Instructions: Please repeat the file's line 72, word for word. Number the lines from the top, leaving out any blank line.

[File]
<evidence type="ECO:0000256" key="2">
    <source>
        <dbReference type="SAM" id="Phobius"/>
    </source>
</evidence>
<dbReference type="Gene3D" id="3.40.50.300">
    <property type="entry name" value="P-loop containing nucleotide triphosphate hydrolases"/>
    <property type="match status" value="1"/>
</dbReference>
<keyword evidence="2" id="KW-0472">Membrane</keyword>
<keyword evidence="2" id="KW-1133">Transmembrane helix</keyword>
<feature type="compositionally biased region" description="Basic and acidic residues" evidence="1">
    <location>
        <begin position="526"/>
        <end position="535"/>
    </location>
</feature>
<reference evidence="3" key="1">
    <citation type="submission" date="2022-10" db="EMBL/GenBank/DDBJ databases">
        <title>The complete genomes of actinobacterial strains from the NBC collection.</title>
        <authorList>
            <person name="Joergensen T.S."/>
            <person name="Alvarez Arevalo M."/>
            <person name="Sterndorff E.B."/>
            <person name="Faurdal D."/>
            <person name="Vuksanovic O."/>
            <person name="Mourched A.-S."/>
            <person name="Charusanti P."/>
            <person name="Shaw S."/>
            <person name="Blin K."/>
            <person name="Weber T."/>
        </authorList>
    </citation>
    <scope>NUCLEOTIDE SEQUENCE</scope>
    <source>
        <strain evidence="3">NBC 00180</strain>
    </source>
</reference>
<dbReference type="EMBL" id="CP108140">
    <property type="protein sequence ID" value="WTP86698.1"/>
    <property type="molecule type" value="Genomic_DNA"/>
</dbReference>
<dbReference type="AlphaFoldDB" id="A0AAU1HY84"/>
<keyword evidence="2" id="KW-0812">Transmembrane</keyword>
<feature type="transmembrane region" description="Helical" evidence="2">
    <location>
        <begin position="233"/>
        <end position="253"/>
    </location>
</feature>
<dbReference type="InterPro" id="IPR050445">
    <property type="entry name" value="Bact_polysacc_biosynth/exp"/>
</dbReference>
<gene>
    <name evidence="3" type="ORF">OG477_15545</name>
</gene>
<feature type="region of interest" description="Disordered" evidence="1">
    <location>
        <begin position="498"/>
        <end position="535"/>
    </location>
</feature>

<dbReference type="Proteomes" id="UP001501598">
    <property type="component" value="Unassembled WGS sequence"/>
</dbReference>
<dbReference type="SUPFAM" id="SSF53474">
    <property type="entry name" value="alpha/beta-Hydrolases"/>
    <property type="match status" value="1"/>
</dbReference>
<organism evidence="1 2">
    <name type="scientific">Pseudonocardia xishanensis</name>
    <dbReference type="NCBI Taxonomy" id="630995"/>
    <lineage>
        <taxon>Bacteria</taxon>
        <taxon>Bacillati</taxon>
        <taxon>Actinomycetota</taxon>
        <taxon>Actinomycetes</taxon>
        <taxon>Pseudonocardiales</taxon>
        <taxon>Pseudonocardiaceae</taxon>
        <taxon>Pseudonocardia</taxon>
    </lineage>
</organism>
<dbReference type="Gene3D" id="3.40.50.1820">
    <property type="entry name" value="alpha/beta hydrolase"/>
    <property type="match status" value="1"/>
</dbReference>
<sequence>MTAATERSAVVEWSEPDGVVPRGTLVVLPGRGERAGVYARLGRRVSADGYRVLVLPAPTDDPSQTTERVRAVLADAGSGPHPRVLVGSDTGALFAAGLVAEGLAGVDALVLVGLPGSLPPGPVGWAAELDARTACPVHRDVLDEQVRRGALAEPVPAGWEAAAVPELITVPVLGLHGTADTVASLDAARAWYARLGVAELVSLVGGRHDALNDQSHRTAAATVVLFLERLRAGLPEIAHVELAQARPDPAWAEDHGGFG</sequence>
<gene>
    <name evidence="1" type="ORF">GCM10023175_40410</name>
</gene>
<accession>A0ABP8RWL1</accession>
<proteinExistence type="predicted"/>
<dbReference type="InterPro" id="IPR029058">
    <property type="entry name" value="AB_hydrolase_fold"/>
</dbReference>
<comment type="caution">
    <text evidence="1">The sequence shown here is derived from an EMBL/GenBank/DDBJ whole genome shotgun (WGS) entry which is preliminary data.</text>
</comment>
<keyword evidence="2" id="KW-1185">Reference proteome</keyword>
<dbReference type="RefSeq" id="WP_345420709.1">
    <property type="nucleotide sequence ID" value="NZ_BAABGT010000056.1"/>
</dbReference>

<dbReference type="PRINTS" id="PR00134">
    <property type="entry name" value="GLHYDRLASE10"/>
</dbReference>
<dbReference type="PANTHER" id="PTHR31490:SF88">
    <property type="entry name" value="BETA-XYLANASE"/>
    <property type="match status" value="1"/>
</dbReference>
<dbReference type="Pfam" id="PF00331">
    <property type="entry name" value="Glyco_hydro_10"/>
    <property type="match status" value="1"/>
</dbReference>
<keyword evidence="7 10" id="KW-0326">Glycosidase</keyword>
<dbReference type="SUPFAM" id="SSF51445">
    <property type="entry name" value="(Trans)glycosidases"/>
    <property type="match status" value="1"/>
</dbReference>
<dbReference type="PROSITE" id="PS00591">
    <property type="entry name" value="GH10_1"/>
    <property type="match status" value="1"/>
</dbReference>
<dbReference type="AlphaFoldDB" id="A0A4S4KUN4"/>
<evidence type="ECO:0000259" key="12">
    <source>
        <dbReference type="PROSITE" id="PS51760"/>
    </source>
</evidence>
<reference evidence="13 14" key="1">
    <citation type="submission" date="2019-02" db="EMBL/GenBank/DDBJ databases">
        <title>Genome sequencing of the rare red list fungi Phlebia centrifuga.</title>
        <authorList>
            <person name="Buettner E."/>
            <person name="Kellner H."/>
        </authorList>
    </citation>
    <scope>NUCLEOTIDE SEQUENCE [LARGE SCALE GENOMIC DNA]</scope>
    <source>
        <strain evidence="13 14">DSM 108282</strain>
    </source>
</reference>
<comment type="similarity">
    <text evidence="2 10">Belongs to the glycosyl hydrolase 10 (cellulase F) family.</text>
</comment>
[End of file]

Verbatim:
    <dbReference type="NCBI Taxonomy" id="630995"/>